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Orange (Citrus reticulate) Oil as an Insect Repellent on Mosquitoes (Culicidae

)
Orange oil contains an extract from the peel called d-limonene, which is rated as an insecticide.
According to University of Florida's IFAS Extension, it kills fleas, aphids, mites, fire ants, house crickets,
paper wasps and some flies. The active compound is a nerve toxin, which kills insects on contact within
minutes. It evaporates quickly and leaves no residue.
http://homeguides.sfgate.com/orange-oil-insecticide-recipe-75749.html
The orange (Citrus sinensus), sometimes known as sweet orange, is a valuable fruit not only for its
edibility, but for the high quantities of the substance limonene, sometimes called d-limonene, found in its
peel and zest. Limonene is a pesticide and is found in many commercial insect repellents.

Limonene
Oil derived from sweet orange peel has a 90 to 95 percent content of limonene, which is lethal to fleas,
fire ants and flies. Limonene affects insects on contact, effectively suffocating them by damaging their
respiratory systems. Many insects such as roaches, ants and silverfish do not care for the scent of orange
oil and will avoid it. Placing bits of orange peel or zest around the garden repels flies and mosquitoes.
Rubbing orange peel on the skin is a home remedy for preventing mosquito bites.
http://homeguides.sfgate.com/sweet-orange-natural-bug-repellent-86116.html
(+)-Limonene is the isomer that is found in oranges. And unsurprisingly it smells of oranges!
The smell of (-)-limonene is similar to turpentine, although some people suggest it has a
lemon like aroma. Most naturally occurring chiral compounds are found as a single optical isomer only.
www.chm.bris.ac.uk/motm/limonene/limoneneh.htm
D-limonene
Citrus fruits like oranges and lemons contain a compound called d-limonene. While it has no effect on
humans and pets, d-limonene drives away nuisance insects including fleas, flies and mosquitoes. Dlimonene is found in citrus oil. You can create your own citrus oil infused solution by chopping up a few
whole citrus fruits, then pouring nearly-boiling water over them. Let the fruit and water sit until they cool,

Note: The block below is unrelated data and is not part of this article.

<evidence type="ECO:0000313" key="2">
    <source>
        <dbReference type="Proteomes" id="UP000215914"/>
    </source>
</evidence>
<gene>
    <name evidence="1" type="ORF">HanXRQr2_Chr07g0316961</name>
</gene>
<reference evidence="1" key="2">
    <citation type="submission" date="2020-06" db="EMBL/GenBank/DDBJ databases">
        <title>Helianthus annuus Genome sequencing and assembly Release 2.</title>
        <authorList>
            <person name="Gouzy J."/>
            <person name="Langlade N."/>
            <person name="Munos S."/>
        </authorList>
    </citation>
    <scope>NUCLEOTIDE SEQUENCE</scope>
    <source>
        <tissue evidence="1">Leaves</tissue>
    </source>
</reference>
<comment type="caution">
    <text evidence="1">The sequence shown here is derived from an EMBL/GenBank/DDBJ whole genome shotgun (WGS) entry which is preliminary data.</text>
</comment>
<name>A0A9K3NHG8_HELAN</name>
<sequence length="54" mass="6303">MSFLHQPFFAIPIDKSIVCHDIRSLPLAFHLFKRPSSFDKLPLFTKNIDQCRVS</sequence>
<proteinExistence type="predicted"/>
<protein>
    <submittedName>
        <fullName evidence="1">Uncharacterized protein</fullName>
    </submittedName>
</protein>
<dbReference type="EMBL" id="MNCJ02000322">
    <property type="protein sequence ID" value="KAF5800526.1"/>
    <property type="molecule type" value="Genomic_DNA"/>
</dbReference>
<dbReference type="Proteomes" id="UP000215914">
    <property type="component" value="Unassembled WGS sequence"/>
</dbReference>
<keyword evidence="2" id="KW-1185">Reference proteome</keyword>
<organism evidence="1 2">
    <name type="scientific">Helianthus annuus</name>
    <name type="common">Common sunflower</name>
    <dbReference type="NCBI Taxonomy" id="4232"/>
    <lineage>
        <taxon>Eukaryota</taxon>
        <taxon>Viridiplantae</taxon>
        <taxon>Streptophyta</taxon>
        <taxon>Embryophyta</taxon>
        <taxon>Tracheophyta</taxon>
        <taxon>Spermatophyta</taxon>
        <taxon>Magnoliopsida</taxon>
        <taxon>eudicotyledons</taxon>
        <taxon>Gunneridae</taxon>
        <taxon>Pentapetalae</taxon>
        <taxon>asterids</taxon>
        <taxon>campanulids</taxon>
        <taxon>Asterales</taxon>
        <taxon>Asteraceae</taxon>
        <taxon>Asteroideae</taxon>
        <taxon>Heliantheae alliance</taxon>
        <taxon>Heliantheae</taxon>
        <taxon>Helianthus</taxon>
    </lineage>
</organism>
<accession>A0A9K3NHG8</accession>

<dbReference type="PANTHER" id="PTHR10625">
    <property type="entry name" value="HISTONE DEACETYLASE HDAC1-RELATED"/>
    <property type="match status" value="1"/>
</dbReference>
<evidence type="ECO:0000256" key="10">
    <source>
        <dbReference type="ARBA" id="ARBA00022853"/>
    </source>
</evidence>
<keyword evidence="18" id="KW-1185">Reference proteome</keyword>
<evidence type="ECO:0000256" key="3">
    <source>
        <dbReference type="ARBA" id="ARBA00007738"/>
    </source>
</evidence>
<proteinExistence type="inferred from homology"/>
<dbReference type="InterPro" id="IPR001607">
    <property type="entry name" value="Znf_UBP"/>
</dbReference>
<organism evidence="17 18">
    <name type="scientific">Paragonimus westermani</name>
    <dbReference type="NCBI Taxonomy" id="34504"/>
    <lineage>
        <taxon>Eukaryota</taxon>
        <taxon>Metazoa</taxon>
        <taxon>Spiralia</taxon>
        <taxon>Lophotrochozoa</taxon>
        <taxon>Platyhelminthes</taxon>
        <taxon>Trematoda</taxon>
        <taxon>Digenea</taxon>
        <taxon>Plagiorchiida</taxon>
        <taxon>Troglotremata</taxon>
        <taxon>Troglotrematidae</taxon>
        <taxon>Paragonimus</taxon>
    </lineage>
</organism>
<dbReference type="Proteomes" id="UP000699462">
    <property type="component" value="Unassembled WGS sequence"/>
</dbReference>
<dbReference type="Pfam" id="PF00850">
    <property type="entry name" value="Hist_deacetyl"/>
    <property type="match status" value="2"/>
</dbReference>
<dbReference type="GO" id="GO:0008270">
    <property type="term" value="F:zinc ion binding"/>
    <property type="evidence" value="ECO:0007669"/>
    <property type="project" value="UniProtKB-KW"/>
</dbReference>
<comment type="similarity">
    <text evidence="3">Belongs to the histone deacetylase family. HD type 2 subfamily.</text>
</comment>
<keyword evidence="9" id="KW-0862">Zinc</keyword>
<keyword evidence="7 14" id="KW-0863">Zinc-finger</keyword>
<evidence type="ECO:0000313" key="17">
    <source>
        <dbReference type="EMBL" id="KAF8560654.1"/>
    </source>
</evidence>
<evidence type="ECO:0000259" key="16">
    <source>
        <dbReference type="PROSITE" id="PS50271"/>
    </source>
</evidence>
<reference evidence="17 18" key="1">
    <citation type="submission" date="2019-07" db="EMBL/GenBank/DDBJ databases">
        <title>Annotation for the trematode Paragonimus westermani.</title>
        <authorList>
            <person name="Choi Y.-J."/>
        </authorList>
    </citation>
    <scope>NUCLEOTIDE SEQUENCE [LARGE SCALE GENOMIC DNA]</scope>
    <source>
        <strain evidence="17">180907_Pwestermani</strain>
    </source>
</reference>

then strain the water into a spray bottle. It contains citrus oil and can repel insects. Citrus oil is also
available for purchase in the same places you will find rose geranium oil.
http://hol-ders.blogspot.com/2015/03/organic-mosquito-repellent-ingredients.html
Botanical Insecticides
Many plants and minerals have insecticidal properties; that is, they are toxic to insects. Botanical
insecticides are naturally occurring chemicals (insect toxins) extracted or derived from plants or
minerals. They are also called natural insecticides. Organic gardeners will choose these insecticides, in
some cases, over synthetic organic materials.

Fungicide and Rodenticide Act (FIFRA). Products containing ingredients derived from plants (Table 1) are considered pesticides . with a few exceptions. In order to market these products in Texas.200-1. Generic Name Oral LD50 Dermal LD50 Signal Word Pyrethrins 1.In general.800 Caution Rotenone 60-1.tamu.500* 940-3.578-8.500 >1.180 3.000 Caution Nicotine 50-60 50 Danger d-Limonene >5. degrade rapidly and have.374 Caution Neem 13. low mammalian toxicity. they act quickly. they must also be registered by the Texas Department of Agriculture.edu/types-of-pest-control/chemical-control/organic/botanical/ .000 — Caution http://landscapeipm.000 Caution Sabadilla 4.000 — Caution Ryania 750-1.440-3. products containing these active ingredients must be registered for use by the Environmental Protection Agency (EPA) and used in accordance with the provisions of the Federal Insecticide. However.200 4.000 — Caution Linalool 2.